Mapping Cybercrime: The First Insane Global Index Revealed 2024

The estimated costs of cybercrime range from hundreds of millions to trillions of dollars, making it a major global concern. Cybercrime continues to be a widespread concern despite its invisibility. A global survey of the world’s leading authorities on cybercrime yielded the data used for the Index.

The findings indicate that the biggest threats from cybercriminals are concentrated in a limited number of nations. The countries that routinely place in the top ten for each category of cybercrime are Russia, Ukraine, China, the US, Nigeria, Romania, North Korea, the UK, Brazil, and India.

Among the five categories were:
1. Technical goods and services (viruses, for example)
2. Assaults and blackmail
3. Identity and data theft (such as by phishing or hacking)
4. Scams (such as fraudulent internet auctions or company email compromises)
5. Money laundering and cashing out (credit card fraud, for example)

Summarising the report

Cybercrime is a significant global challenge with potential costs reaching trillions. Offenders hide behind online personas, making it difficult to track them. An expert survey was conducted to identify the geographical locations of cybercriminals, revealing that a few countries are major sources of cybercrime. This information can help law enforcement and policymakers combat this threat effectively.

It is mainly unknown where cybercriminals are located and how prevalent cybercrime is in any nation. Due to the lack of reliable data on the geographic location of offenders, developing a reliable measure of cybercrime is challenging. Creating a cybercrime measure could aid in focusing efforts on hotspots and locating potential hubs for cybercrime. This may also benefit academic research and theoretical discussions on cybercrime.



I = Impact; P = Professionalism; TS = Technical skill, Technical = Technical products/services, Attacks = Attacks and extortion, Data = Data/identity theft, Cash =Cashing out and money laundering. I, P, and TS are scored out of 10. ‘WCI Score’, and all columns following, are scored out of 100. Each country’s top score across all cybercrime types is shaded in grey.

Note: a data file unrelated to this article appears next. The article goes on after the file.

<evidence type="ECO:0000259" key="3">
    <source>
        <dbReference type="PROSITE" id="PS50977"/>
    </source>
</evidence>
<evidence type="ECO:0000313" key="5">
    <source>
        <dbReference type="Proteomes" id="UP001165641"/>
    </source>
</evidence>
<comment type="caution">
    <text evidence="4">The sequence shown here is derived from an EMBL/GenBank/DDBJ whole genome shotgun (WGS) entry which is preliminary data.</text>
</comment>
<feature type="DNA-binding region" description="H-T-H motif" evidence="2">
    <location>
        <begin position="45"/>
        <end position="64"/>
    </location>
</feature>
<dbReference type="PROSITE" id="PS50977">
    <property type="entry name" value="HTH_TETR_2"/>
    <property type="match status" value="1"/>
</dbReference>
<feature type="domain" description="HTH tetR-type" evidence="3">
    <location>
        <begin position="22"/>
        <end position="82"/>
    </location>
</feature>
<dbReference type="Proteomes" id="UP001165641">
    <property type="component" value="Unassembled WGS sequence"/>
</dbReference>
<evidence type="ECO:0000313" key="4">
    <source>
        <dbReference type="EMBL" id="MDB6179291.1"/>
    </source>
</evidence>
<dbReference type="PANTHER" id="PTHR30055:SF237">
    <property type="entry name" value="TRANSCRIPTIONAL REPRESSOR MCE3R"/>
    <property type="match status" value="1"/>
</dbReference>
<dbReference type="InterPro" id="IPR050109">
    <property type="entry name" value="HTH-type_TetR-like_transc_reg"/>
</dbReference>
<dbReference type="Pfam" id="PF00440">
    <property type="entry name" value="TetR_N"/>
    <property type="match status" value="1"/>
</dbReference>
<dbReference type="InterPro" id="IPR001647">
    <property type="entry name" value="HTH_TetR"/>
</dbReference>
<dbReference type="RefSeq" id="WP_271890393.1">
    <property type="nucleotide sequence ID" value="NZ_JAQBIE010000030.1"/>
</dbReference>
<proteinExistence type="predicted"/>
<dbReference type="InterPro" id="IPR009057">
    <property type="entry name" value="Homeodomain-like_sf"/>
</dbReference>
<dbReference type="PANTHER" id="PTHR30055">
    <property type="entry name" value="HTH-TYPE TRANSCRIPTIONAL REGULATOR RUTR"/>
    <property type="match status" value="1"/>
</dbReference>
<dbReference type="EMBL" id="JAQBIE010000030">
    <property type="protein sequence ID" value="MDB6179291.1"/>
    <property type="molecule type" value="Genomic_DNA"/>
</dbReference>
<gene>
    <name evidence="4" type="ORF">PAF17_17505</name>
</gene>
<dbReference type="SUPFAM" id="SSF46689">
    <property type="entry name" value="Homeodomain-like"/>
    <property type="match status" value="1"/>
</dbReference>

A survey was conducted with 147 individuals out of 245 contacted, resulting in a 37.5% response rate. The survey collected information on participants’ nationality and residence, with uneven representation across the five major geopolitical regions. Participants included experts from Africa, the Asia-Pacific, Europe, North America, and South America. The detailed breakdown of participants’ information can be found in the Supporting Information document.

Romania routinely appears in the top three rankings for cybercrime; similarly, the top 10 countries for technological products/services and attacks/extortion indices appear in varied orders. All five regions are represented in the survey, which demonstrates a broad geographical diversity while having a short list of recurring cybercrime hotspots. Experts identified 97 countries in total; differing numbers of countries were nominated in different areas of cybercrime.

India, with a score of -6.02, is notable among the countries examined in this analysis for the frequency of scams, but overall, it takes a balanced stance. However, as evidenced by their relative scores of 10.41 and –2.62, which tend to approach zero, Romania and the USA succeed in both technological and non-technical crimes. This demonstrates the uniqueness of every nation by highlighting their own traits in the context of criminal activities.


This study highlights geographic hotspots of profit-driven cybercrime with the creation of the World Cybercrime Index through the use of an expert poll. It analyses differences in cybercrime production between nations and offers insights to counter this dynamic danger by identifying centres specialising in different types of cybercrimes.

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